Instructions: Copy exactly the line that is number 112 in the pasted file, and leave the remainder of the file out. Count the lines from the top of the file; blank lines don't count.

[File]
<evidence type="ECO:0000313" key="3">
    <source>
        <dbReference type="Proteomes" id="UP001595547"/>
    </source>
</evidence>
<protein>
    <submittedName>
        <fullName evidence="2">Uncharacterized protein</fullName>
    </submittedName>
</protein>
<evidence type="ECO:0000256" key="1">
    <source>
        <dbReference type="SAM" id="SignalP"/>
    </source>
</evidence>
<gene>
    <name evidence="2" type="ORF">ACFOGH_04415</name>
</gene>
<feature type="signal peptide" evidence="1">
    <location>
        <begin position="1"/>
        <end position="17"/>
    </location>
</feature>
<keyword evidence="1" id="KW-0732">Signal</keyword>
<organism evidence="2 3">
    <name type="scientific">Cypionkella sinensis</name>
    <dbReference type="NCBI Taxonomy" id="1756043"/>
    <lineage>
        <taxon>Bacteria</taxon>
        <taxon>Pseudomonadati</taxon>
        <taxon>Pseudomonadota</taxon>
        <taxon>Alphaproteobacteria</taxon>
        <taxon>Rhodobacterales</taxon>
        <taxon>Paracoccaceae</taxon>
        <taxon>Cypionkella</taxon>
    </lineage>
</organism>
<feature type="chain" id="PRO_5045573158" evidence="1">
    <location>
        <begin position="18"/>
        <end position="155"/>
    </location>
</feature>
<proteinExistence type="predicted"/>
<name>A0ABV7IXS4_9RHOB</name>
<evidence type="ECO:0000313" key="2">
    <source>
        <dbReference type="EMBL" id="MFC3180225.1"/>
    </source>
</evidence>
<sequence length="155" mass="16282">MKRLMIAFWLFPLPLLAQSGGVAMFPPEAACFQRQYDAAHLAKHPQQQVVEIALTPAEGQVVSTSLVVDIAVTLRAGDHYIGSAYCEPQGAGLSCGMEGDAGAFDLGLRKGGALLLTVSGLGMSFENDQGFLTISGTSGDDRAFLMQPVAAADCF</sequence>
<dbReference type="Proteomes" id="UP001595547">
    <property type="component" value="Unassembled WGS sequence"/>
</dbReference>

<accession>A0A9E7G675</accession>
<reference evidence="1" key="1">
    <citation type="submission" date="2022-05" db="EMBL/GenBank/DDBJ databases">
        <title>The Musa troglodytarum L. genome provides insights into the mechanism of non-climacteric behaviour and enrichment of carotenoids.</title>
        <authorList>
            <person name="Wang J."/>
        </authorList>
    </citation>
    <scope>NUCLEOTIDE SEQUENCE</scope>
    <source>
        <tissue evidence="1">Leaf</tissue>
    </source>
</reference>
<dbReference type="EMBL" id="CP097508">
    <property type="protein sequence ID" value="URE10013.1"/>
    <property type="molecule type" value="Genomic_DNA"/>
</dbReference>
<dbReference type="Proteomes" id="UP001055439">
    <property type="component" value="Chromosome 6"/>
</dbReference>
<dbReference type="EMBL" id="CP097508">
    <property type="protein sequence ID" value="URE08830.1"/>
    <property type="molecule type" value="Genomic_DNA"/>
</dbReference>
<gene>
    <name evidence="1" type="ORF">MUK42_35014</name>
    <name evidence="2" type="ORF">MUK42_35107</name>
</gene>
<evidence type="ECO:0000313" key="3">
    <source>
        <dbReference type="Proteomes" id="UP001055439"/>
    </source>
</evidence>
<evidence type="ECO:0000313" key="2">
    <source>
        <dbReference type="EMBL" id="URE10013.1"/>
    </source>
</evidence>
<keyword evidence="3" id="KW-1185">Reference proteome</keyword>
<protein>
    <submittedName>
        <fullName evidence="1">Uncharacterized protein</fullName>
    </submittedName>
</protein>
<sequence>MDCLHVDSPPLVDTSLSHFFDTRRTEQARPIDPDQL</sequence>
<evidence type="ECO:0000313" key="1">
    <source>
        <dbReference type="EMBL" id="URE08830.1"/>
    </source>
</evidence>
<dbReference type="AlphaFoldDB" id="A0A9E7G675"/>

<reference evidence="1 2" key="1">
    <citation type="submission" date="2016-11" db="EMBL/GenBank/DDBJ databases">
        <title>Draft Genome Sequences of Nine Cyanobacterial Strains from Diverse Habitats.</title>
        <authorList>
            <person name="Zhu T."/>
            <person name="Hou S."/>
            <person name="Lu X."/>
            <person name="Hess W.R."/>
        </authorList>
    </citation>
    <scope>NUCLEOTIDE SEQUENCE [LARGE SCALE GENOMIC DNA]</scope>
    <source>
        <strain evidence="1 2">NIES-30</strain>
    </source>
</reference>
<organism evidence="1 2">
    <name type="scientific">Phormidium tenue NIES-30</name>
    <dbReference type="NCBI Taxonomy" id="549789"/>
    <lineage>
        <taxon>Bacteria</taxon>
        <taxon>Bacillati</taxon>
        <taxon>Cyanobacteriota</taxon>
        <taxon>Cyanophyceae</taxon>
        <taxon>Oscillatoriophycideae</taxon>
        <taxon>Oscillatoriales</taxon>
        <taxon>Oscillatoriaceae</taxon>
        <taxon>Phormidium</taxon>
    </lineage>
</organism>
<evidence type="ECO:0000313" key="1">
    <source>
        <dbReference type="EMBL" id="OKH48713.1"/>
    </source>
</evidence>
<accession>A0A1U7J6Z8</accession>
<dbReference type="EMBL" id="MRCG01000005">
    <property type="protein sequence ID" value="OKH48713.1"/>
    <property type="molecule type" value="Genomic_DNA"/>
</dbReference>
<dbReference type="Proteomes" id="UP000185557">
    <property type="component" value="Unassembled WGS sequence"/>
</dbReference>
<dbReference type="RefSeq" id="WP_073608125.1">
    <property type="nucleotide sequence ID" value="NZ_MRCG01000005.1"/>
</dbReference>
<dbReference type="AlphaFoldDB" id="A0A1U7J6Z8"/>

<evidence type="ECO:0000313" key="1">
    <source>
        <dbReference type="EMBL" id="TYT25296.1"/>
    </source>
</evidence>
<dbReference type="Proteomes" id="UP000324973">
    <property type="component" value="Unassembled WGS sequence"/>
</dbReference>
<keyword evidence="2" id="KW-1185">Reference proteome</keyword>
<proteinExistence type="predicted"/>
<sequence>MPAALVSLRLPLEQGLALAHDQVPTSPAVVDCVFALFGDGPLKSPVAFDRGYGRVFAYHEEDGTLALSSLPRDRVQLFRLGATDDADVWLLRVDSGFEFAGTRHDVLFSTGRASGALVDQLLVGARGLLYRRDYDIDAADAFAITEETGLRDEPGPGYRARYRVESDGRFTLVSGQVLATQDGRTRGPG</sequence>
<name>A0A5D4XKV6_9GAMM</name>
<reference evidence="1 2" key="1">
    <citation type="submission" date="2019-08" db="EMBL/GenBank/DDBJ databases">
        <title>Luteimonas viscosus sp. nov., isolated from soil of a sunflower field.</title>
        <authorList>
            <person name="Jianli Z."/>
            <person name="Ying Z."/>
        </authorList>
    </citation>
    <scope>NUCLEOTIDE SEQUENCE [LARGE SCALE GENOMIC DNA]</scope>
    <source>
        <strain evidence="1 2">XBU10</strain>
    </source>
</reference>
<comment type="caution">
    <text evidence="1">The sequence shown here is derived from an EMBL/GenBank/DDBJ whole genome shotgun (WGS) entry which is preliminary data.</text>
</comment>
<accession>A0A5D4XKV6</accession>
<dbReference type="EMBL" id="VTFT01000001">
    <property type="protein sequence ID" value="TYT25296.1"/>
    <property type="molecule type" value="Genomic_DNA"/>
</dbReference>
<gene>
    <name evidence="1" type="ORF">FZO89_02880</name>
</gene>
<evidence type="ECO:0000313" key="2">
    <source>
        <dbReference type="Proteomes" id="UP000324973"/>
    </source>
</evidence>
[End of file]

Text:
            <person name="Hou S."/>